She reduced the whole thing into two sentences. The mess we’re in, Prelogar told the Supreme Court, is entirely the making of Donald Trump – first for stealing the documents, second for resisting returning them, and third for getting a federal judge with no proper legal authority to intervene and delay the DOJ’s criminal investigation of him.

Referring to the harm which it is necessary to establish in order to file for a stay of an order in any court, especially the Supreme Court, Prelogar wrote that the “applicant,” meaning Trump, “has not even attempted to explain how he is irreparably injured by the Court of Appeals’ partial stay, which simply prevents disclosure of the documents bearing classification markings in the special-master review during the pendency of the government’s expedited appeal. Applicant’s inability to demonstrate irreparable injury is itself sufficient reason to deny the extraordinary relief he seeks in this Court.” She is essentially telling the court that Trump’s motion for a stay has no business before any court, much less the Supreme Court, and thus should be dismissed forthwith.

It’s more complex than that, unfortunately, because Trump’s lawyers raised an issue of jurisdiction they said the court should consider. The 11th Circuit Court of Appeals, in its decision removing the 100 folders of classified documents from the purview of the special master and returning them to the DOJ’s criminal investigation of Trump, slapped down the jurisdictional issue in a footnote, but Trump’s lawyers are clearly hoping that the Trump Team on the Supreme Court, led by Ginni’s husband, will see things differently.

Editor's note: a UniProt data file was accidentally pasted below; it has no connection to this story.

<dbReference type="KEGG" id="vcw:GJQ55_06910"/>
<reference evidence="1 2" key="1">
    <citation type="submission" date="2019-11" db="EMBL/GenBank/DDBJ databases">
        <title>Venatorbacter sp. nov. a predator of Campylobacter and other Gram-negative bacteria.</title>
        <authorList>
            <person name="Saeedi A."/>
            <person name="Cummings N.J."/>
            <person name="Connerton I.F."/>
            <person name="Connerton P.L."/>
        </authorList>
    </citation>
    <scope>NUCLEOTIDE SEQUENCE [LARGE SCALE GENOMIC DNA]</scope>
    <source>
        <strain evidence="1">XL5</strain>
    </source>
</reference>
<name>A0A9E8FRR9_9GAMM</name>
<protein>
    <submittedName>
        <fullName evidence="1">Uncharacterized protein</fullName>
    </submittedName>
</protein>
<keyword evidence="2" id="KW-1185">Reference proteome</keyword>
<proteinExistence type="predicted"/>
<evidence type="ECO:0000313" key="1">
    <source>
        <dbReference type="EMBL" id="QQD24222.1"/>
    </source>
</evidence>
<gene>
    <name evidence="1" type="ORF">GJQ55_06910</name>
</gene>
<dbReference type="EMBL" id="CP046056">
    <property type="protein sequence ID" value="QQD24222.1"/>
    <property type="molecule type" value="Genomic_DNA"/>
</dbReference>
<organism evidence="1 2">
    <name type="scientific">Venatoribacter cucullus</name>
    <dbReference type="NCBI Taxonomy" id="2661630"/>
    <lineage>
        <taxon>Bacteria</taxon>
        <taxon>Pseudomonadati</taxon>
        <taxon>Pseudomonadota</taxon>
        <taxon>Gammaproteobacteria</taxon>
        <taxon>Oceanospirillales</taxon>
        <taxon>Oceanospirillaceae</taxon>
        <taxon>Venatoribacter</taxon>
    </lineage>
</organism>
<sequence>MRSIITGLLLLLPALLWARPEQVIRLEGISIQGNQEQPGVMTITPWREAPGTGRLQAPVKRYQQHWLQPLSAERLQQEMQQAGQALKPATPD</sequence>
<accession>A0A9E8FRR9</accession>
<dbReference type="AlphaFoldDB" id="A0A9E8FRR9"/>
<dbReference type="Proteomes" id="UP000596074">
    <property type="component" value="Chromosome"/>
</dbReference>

It's complicated, but the New York Times did an excellent job of explaining the jurisdictional issue: “The technical issue for the justices in the new case arises from the interplay of Judge Cannon’s two rulings in September. Mr. Trump’s lawyers said the Justice Department had only filed an appeal from the first one, while the scope of Judge Dearie’s review was detailed in the second one. That meant, they said, that the appeals court lacked jurisdiction to block the special master’s review of the sensitive documents.”

Do you see what’s going on here? Because it’s not just an ordinary mess, but a Trumpian mess, it’s a little hard to discern, but here is the best summary I can do: Trump went to the Supreme Court and did not ask them to overturn the 11th Circuit’s order returning the 100 classified documents to the DOJ. Instead, Trump asked the court to order that they be put back under the authority of the special master to review them.

WTF? Why would Trump even care if the classified documents are back in the pile being gone through by the special master, who is reviewing everything to see if it is protected by executive or attorney-client privilege?

The DOJ quite correctly points out in its brief that the classified materials are not in any way “personal” documents which might be found to belong to Trump by the special master. Because they are marked classified by the government, they clearly belong to the government and retain relevance to the current administration because they are national security secrets that the government needs to protect the nation, a responsibility given to the Executive Branch by the Constitution. Trump doesn’t need to look at classified documents in his home or office in Mar-a-Lago, because he isn’t president anymore. His responsibility for the nation’s security ended on January 20, 2021 when Joe Biden moved into the White House and assumed the presidency.